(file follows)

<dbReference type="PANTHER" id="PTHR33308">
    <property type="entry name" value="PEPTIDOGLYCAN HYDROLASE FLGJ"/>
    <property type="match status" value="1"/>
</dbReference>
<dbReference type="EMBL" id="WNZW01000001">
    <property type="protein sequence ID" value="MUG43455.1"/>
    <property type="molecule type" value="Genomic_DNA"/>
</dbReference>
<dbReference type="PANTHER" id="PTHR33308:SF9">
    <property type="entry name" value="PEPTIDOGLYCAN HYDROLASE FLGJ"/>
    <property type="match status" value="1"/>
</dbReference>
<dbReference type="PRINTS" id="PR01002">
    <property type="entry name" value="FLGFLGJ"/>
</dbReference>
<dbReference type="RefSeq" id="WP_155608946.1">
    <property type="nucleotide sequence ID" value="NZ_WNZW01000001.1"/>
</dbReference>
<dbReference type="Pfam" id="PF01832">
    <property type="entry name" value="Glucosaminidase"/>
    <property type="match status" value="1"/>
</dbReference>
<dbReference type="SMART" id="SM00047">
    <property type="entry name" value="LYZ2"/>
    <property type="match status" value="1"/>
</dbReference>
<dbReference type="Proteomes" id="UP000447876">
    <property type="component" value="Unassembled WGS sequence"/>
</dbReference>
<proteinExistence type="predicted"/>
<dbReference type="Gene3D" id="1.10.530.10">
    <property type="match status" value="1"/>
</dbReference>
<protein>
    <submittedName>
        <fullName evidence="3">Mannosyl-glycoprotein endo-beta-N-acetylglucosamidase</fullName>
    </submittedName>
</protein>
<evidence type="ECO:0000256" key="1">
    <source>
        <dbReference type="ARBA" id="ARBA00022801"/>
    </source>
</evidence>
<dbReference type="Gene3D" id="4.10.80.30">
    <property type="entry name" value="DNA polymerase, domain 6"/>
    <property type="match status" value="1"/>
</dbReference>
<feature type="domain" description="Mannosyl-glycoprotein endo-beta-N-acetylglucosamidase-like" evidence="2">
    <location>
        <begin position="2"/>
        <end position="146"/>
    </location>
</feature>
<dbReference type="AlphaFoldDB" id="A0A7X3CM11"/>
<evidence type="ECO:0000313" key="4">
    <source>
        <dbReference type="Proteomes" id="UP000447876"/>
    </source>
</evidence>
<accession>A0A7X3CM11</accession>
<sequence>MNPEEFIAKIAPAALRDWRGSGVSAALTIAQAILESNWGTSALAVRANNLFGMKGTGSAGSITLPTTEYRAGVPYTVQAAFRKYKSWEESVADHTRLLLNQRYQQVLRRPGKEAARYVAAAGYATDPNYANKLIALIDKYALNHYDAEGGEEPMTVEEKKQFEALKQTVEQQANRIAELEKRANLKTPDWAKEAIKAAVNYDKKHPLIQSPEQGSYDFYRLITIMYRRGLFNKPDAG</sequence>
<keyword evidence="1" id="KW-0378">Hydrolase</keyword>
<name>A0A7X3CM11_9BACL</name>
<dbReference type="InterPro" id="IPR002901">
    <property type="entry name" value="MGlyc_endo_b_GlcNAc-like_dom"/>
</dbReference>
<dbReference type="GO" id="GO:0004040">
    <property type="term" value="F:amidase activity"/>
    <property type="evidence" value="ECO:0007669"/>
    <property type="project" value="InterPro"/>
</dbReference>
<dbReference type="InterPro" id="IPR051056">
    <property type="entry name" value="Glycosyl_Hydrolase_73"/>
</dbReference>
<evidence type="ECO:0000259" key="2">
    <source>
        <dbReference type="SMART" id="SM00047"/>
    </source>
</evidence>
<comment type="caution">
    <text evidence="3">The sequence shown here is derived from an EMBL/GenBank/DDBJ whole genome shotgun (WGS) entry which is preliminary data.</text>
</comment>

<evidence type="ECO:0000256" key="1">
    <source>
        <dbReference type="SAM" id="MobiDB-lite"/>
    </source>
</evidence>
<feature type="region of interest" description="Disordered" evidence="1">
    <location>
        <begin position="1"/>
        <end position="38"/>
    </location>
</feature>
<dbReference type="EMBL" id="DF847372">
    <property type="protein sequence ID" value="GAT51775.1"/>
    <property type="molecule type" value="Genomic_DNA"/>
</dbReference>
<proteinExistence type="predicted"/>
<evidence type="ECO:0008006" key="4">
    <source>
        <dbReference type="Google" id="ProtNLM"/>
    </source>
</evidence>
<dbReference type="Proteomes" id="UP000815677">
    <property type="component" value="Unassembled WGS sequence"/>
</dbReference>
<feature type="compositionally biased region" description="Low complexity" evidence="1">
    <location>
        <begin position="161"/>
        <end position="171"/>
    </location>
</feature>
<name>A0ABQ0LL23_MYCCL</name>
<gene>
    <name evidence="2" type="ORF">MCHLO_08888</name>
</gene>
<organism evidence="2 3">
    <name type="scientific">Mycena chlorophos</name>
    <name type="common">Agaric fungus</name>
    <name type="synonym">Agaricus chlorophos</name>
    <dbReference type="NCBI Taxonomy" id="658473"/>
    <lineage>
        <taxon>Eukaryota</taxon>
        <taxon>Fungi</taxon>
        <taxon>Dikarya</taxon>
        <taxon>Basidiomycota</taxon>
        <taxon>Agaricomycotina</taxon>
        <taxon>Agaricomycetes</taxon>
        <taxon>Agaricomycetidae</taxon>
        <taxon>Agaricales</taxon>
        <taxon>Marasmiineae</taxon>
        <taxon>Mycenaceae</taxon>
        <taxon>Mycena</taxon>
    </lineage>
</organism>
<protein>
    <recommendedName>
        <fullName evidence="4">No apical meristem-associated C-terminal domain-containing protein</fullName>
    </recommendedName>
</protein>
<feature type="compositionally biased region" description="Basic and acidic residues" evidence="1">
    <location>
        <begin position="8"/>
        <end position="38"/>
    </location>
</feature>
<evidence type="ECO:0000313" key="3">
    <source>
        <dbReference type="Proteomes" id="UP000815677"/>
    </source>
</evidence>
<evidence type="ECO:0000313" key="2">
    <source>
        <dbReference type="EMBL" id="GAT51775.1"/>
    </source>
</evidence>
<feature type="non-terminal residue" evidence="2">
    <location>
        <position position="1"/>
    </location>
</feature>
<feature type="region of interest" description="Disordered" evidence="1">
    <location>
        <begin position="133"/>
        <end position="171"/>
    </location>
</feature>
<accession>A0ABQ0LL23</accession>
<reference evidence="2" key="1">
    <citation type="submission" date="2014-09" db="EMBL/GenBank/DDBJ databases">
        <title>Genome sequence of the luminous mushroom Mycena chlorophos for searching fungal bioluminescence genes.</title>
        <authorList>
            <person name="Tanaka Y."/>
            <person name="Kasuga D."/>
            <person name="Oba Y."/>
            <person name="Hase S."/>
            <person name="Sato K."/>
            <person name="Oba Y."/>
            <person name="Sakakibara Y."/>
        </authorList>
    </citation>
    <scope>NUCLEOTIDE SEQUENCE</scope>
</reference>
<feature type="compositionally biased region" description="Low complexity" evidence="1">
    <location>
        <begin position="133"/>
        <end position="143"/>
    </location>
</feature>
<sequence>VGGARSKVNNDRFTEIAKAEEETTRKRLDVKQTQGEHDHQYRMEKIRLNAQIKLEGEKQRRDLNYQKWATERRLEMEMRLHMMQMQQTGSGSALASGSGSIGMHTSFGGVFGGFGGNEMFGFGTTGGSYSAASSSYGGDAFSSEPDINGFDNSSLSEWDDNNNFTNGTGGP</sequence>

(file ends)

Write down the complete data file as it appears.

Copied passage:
<dbReference type="PANTHER" id="PTHR33308">
    <property type="entry name" value="PEPTIDOGLYCAN HYDROLASE FLGJ"/>
    <property type="match status" value="1"/>
</dbReference>
<dbReference type="EMBL" id="WNZW01000001">
    <property type="protein sequence ID" value="MUG43455.1"/>
    <property type="molecule type" value="Genomic_DNA"/>
</dbReference>
<dbReference type="PANTHER" id="PTHR33308:SF9">
    <property type="entry name" value="PEPTIDOGLYCAN HYDROLASE FLGJ"/>
    <property type="match status" value="1"/>
</dbReference>
<dbReference type="PRINTS" id="PR01002">
    <property type="entry name" value="FLGFLGJ"/>
</dbReference>
<dbReference type="RefSeq" id="WP_155608946.1">
    <property type="nucleotide sequence ID" value="NZ_WNZW01000001.1"/>
</dbReference>
<dbReference type="Pfam" id="PF01832">
    <property type="entry name" value="Glucosaminidase"/>
    <property type="match status" value="1"/>
</dbReference>
<dbReference type="SMART" id="SM00047">
    <property type="entry name" value="LYZ2"/>
    <property type="match status" value="1"/>
</dbReference>
<dbReference type="Proteomes" id="UP000447876">
    <property type="component" value="Unassembled WGS sequence"/>
</dbReference>
<proteinExistence type="predicted"/>
<dbReference type="Gene3D" id="1.10.530.10">
    <property type="match status" value="1"/>
</dbReference>
<protein>
    <submittedName>
        <fullName evidence="3">Mannosyl-glycoprotein endo-beta-N-acetylglucosamidase</fullName>
    </submittedName>
</protein>
<evidence type="ECO:0000256" key="1">
    <source>
        <dbReference type="ARBA" id="ARBA00022801"/>
    </source>
</evidence>
<dbReference type="Gene3D" id="4.10.80.30">
    <property type="entry name" value="DNA polymerase, domain 6"/>
    <property type="match status" value="1"/>
</dbReference>
<feature type="domain" description="Mannosyl-glycoprotein endo-beta-N-acetylglucosamidase-like" evidence="2">
    <location>
        <begin position="2"/>
        <end position="146"/>
    </location>
</feature>
<dbReference type="AlphaFoldDB" id="A0A7X3CM11"/>
<evidence type="ECO:0000313" key="4">
    <source>
        <dbReference type="Proteomes" id="UP000447876"/>
    </source>
</evidence>
<accession>A0A7X3CM11</accession>
<sequence>MNPEEFIAKIAPAALRDWRGSGVSAALTIAQAILESNWGTSALAVRANNLFGMKGTGSAGSITLPTTEYRAGVPYTVQAAFRKYKSWEESVADHTRLLLNQRYQQVLRRPGKEAARYVAAAGYATDPNYANKLIALIDKYALNHYDAEGGEEPMTVEEKKQFEALKQTVEQQANRIAELEKRANLKTPDWAKEAIKAAVNYDKKHPLIQSPEQGSYDFYRLITIMYRRGLFNKPDAG</sequence>
<keyword evidence="1" id="KW-0378">Hydrolase</keyword>
<name>A0A7X3CM11_9BACL</name>
<dbReference type="InterPro" id="IPR002901">
    <property type="entry name" value="MGlyc_endo_b_GlcNAc-like_dom"/>
</dbReference>
<dbReference type="GO" id="GO:0004040">
    <property type="term" value="F:amidase activity"/>
    <property type="evidence" value="ECO:0007669"/>
    <property type="project" value="InterPro"/>
</dbReference>
<dbReference type="InterPro" id="IPR051056">
    <property type="entry name" value="Glycosyl_Hydrolase_73"/>
</dbReference>
<evidence type="ECO:0000259" key="2">
    <source>
        <dbReference type="SMART" id="SM00047"/>
    </source>
</evidence>
<comment type="caution">
    <text evidence="3">The sequence shown here is derived from an EMBL/GenBank/DDBJ whole genome shotgun (WGS) entry which is preliminary data.</text>
</comment>

<evidence type="ECO:0000256" key="1">
    <source>
        <dbReference type="SAM" id="MobiDB-lite"/>
    </source>
</evidence>
<feature type="region of interest" description="Disordered" evidence="1">
    <location>
        <begin position="1"/>
        <end position="38"/>
    </location>
</feature>
<dbReference type="EMBL" id="DF847372">
    <property type="protein sequence ID" value="GAT51775.1"/>
    <property type="molecule type" value="Genomic_DNA"/>
</dbReference>
<proteinExistence type="predicted"/>
<evidence type="ECO:0008006" key="4">
    <source>
        <dbReference type="Google" id="ProtNLM"/>
    </source>
</evidence>
<dbReference type="Proteomes" id="UP000815677">
    <property type="component" value="Unassembled WGS sequence"/>
</dbReference>
<feature type="compositionally biased region" description="Low complexity" evidence="1">
    <location>
        <begin position="161"/>
        <end position="171"/>
    </location>
</feature>
<name>A0ABQ0LL23_MYCCL</name>
<gene>
    <name evidence="2" type="ORF">MCHLO_08888</name>
</gene>
<organism evidence="2 3">
    <name type="scientific">Mycena chlorophos</name>
    <name type="common">Agaric fungus</name>
    <name type="synonym">Agaricus chlorophos</name>
    <dbReference type="NCBI Taxonomy" id="658473"/>
    <lineage>
        <taxon>Eukaryota</taxon>
        <taxon>Fungi</taxon>
        <taxon>Dikarya</taxon>
        <taxon>Basidiomycota</taxon>
        <taxon>Agaricomycotina</taxon>
        <taxon>Agaricomycetes</taxon>
        <taxon>Agaricomycetidae</taxon>
        <taxon>Agaricales</taxon>
        <taxon>Marasmiineae</taxon>
        <taxon>Mycenaceae</taxon>
        <taxon>Mycena</taxon>
    </lineage>
</organism>
<protein>
    <recommendedName>
        <fullName evidence="4">No apical meristem-associated C-terminal domain-containing protein</fullName>
    </recommendedName>
</protein>
<feature type="compositionally biased region" description="Basic and acidic residues" evidence="1">
    <location>
        <begin position="8"/>
        <end position="38"/>
    </location>
</feature>
<evidence type="ECO:0000313" key="3">
    <source>
        <dbReference type="Proteomes" id="UP000815677"/>
    </source>
</evidence>
<evidence type="ECO:0000313" key="2">
    <source>
        <dbReference type="EMBL" id="GAT51775.1"/>
    </source>
</evidence>
<feature type="non-terminal residue" evidence="2">
    <location>
        <position position="1"/>
    </location>
</feature>
<feature type="region of interest" description="Disordered" evidence="1">
    <location>
        <begin position="133"/>
        <end position="171"/>
    </location>
</feature>
<accession>A0ABQ0LL23</accession>
<reference evidence="2" key="1">
    <citation type="submission" date="2014-09" db="EMBL/GenBank/DDBJ databases">
        <title>Genome sequence of the luminous mushroom Mycena chlorophos for searching fungal bioluminescence genes.</title>
        <authorList>
            <person name="Tanaka Y."/>
            <person name="Kasuga D."/>
            <person name="Oba Y."/>
            <person name="Hase S."/>
            <person name="Sato K."/>
            <person name="Oba Y."/>
            <person name="Sakakibara Y."/>
        </authorList>
    </citation>
    <scope>NUCLEOTIDE SEQUENCE</scope>
</reference>
<feature type="compositionally biased region" description="Low complexity" evidence="1">
    <location>
        <begin position="133"/>
        <end position="143"/>
    </location>
</feature>
<sequence>VGGARSKVNNDRFTEIAKAEEETTRKRLDVKQTQGEHDHQYRMEKIRLNAQIKLEGEKQRRDLNYQKWATERRLEMEMRLHMMQMQQTGSGSALASGSGSIGMHTSFGGVFGGFGGNEMFGFGTTGGSYSAASSSYGGDAFSSEPDINGFDNSSLSEWDDNNNFTNGTGGP</sequence>